Weekly Feature



2014-01-23 / Front Page

CK-Central principal to retire at end of January

by ANNISE CELANO
Reporter


Susan Cain will officially retire from her position as principal of Cheektowaga Central High School on Thursday, Jan. 30. Susan Cain will officially retire from her position as principal of Cheektowaga Central High School on Thursday, Jan. 30. Susan Cain, Cheektowaga Central High School principal, will retire after 16 years spent as an educator and administrator in the Cheektowaga Central School District.

Cain said her last official day as principal will be Thursday, Jan. 30. Scott Zipp, assistant principal at the high school, will succeed Cain the following day.

“I feel very fortunate to have worked with Cheektowaga Central, and I think that it’s a good place. There’s a lot of good people there who really care about kids and want to make it the best place it can be for kids,” Cain said.

Cain, who is a resident of Buffalo, began her career as an educator with the Buffalo Public Schools and also taught at Erie Community College before coming to Cheektowaga Central.

In 1997, Cain was hired as a first-grade teacher at Union East Elementary School. After about five years of teaching, Cain earned an administrative degree and was asked to become the school’s assistant principal.

In 2005, Cain bridged buildings and became the assistant principal at the high school, only to take on the role of principal in 2007.

“I’ve seen lots of changes at the high school and lots of changes in the district,” said Cain, “And my time there was ... really, really productive personally and professionally.”

Cain said she feels she has much to be proud of regarding her time as principal at the high school, though she attributed the school’s successes to the group efforts and ongoing support of her colleagues: Zipp and Brian Hickson, dean of students.

“We kind of got to a place where we were all pretty much working for the same goals. We all had different strengths, but we were fortunate in that we all had the same values,” said Cain. “I think I was just the kind of person that was able to recognize the good that was at the high school and foster that.”

According to Cain, “We did whatever we could to help students become more successful.”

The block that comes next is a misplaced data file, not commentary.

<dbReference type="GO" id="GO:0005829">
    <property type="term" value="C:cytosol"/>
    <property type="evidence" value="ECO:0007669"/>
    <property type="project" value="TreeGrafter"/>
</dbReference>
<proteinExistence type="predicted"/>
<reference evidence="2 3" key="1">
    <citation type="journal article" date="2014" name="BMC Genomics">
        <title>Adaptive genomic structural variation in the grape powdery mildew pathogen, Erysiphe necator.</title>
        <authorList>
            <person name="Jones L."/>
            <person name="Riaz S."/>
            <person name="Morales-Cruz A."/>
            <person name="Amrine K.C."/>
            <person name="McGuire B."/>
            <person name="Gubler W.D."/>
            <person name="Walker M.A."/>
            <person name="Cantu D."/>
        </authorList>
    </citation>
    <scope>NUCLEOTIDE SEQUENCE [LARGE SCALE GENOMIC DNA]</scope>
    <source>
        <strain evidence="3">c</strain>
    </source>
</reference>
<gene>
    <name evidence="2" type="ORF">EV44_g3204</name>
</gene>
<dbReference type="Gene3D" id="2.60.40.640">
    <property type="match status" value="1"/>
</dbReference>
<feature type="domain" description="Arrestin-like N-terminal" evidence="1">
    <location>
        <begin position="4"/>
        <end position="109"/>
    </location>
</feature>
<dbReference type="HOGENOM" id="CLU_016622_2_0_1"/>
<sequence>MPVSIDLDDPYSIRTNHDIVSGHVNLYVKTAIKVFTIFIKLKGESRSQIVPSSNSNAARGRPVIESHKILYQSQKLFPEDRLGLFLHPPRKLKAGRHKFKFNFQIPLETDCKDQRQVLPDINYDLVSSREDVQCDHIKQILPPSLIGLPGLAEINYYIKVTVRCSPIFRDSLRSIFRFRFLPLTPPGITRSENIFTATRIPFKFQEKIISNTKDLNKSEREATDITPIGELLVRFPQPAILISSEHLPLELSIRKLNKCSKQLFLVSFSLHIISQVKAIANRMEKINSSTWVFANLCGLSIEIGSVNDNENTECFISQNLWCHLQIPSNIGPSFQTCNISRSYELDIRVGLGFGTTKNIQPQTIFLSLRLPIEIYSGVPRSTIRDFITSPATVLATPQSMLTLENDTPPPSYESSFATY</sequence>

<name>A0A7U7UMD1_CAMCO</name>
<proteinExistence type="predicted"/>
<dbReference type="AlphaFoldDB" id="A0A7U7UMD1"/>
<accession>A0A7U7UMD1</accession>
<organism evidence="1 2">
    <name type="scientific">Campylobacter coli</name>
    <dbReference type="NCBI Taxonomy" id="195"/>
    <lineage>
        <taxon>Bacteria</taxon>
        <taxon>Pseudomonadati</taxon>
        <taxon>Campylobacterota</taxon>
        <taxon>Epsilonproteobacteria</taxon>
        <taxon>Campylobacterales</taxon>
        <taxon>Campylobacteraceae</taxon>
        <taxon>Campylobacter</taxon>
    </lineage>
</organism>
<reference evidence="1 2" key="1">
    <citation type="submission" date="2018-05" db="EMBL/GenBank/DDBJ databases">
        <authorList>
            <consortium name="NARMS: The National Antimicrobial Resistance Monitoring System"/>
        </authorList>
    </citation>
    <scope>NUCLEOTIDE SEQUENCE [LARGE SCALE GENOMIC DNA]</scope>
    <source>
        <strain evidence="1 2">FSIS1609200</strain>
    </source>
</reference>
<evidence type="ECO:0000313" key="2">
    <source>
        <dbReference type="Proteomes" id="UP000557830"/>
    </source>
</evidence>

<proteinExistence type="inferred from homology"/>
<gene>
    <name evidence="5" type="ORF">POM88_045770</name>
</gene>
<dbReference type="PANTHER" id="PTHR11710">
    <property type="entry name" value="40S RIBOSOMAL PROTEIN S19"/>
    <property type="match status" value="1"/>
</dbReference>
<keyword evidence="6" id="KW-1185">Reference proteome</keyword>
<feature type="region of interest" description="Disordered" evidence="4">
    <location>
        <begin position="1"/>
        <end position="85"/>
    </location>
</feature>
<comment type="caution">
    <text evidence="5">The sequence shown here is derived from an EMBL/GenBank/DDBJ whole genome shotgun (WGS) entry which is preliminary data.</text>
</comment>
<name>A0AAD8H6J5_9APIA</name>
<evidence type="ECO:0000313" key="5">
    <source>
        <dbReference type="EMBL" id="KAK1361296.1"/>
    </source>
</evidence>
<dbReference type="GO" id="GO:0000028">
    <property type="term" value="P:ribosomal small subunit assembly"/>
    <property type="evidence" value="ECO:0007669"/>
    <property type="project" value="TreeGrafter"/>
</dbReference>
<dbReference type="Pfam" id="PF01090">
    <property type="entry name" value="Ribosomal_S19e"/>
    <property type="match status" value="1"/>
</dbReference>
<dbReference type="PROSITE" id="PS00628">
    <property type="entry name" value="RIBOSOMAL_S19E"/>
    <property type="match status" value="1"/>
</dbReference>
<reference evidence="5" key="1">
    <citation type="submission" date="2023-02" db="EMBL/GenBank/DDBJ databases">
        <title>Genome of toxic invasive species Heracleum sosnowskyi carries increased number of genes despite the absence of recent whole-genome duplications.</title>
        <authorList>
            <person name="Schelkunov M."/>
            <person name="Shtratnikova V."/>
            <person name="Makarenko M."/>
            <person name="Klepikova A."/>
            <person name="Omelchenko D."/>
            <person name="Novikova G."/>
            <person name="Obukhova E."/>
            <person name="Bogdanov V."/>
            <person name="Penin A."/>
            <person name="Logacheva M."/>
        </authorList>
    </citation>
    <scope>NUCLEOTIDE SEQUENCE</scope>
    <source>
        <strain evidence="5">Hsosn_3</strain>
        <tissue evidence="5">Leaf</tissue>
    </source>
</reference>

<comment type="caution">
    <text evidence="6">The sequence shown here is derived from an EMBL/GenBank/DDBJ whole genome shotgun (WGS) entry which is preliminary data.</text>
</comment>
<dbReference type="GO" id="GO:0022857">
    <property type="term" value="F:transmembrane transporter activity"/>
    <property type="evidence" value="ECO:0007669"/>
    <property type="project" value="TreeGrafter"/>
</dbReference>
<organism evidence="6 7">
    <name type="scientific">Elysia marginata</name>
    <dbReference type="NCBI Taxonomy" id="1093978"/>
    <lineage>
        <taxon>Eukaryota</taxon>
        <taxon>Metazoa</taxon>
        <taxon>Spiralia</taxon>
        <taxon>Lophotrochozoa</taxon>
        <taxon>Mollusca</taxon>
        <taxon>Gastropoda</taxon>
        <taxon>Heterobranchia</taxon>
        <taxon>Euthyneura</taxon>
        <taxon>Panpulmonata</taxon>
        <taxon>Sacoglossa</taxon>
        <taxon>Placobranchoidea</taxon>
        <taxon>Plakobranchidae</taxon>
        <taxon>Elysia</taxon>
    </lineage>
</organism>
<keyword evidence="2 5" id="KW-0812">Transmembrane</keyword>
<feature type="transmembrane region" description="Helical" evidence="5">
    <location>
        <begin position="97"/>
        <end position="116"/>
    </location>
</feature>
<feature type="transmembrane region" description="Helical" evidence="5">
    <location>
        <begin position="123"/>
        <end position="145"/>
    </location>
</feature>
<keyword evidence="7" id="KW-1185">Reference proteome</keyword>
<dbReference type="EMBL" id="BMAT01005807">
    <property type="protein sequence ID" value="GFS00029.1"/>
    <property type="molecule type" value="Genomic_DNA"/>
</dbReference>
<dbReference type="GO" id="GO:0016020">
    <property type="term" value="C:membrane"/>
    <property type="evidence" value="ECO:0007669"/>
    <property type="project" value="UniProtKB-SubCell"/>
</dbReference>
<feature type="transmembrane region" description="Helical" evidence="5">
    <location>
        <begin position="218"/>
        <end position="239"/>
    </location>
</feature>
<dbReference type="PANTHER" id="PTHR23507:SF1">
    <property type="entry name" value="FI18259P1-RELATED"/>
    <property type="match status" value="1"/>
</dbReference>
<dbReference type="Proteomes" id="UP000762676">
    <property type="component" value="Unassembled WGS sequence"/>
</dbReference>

During Cain’s tenure, online programming for credit recovery was implemented, the school’s Health Care Academy was founded, and the Pine Hill Education Center became a place offering alternative education, among other environmental changes.

According to Cain, her administration also adjusted to changing demographics and income levels, and addressing student needs that extended beyond the classroom. She noted that the graduation rate last year was the highest she had seen at the high school as principal.

“I think any good high school is constantly looking for ways to improve,” said Cain, “Because your focus is the students. And if you can create an environment where students feel safe and feel appreciated and know that there’s people there that care about them and have their best interests at heart, you find that they respond much, much better to academics and all other things that go along with high school life.”

According to Cain, this is the legacy she hopes lingers with the high school upon her retirement.

“It’s a very rewarding profession,” Cain said. “I do believe that teaching and working in education — it’s more of an art than a science.”

Cain said her decision to retire was an organic one, which stemmed from a recognition of it being the right time.

“I think I just was confident that I was leaving it [the high school] in very good hands — and I could, so I did,” Cain said. “And I think everybody needs to know when it’s time for them to go. I had kind of brought the high school to where I think it was in a good place, so I made the decision to leave.”

Though, upon retiring, Cain plans on relaxing and visiting her sons who live out of town, she said she’s most going to miss being involved in the lives of students and working alongside a faculty whose genuine ambition is to help students.

“I’m going to miss being involved in something bigger than myself,” she said.

“Mr. Zipp’s going to be a great principal, and he’s going to continue to make things better for the kids at Cheektowaga Central,” Cain said. “It’s not perfect, but it’s a good school, and I would like to see that goodness be enhanced and even move to that next level.”

email: acelano@beenews.com

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